(Read about derivatives first if you don't already know what they are!)
A derivative basically gives you the slope of a function at any point.
The "Second Derivative" is the derivative of the derivative of a function. So:
- Find the derivative of a function
- Then take the derivative of that
A derivative is often shown with a little tick mark: f'(x)
The second derivative is shown with two tick marks like this: f''(x)
Example: f(x) = x3
- Its derivative is f'(x) = 3x2
- The derivative of 3x2 is 6x, so the second derivative of f(x) is:
f''(x) = 6x
|A derivative can also be shown as:||dy||, and the second derivative shown as:||d2y|
The previous example could be written like this:
y = x3
Distance, Speed and Acceleration
A common real world example of this is distance, speed and acceleration:
Example: A bike race!
You are cruising along in a bike race, going a steady 10 m every second.
Distance: is how far you have moved along your path. It is common to use s for distance (from the Latin "spatium").
So let us use:
- distance (in meters): s
- time (in seconds): t
Speed: is how much your distance s changes over time t ...
... and is actually the first derivative of distance with respect to time:
|And we know you are doing 10 m per second, so||ds||= 10 m/s|
Acceleration: Now you start cycling faster! You increase your speed to 14 m every second over the next 2 seconds.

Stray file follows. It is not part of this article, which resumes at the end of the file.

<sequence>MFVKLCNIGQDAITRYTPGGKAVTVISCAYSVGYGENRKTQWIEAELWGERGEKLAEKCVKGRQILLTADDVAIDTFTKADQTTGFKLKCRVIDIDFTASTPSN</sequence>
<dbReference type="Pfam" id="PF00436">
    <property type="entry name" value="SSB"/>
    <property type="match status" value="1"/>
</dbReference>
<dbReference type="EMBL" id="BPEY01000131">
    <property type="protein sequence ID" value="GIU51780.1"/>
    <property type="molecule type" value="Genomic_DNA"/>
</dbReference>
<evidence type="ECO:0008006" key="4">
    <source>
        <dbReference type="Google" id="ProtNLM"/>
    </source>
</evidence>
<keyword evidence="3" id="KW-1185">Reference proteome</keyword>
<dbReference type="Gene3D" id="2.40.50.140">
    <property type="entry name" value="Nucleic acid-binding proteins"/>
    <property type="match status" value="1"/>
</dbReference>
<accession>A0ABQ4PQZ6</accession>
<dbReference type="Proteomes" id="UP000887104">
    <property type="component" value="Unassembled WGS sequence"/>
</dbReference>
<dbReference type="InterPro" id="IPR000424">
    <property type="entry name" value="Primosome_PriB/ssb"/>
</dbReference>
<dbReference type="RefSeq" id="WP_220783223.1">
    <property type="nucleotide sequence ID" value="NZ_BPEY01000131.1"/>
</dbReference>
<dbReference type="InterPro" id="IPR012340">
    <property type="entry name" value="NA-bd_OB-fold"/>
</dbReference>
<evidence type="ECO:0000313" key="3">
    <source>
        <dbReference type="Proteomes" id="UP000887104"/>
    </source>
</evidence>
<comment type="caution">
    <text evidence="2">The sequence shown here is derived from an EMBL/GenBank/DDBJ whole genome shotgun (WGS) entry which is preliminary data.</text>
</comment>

When you are accelerating your speed is changing over time.
|So||ds||is changing over time!|
|We could write it like this:||
|But it is usually written||d2s|
|Your speed increases by 4 m/s over 2 seconds, so||d2s||= 4/2 = 2 m/s2|
Your speed changes by 2 meters per second per second.
And yes, "per second" is used twice!
It can be thought of as (m/s)/s but is usually written m/s2
(Note: in the real world your speed and acceleration changes moment to moment, but here we assume you can hold a constant speed or constant acceleration.)
|First Derivative is Speed:||
|Second Derivative is Acceleration:||
And the third derivative (how acceleration changes over time) is called "Jolt" ... !
Play With It
Here you can see the derivative f'(x) and the second derivative f''(x) of some common functions:
Notice how the slope of each of those functions is the derivative plotted below it.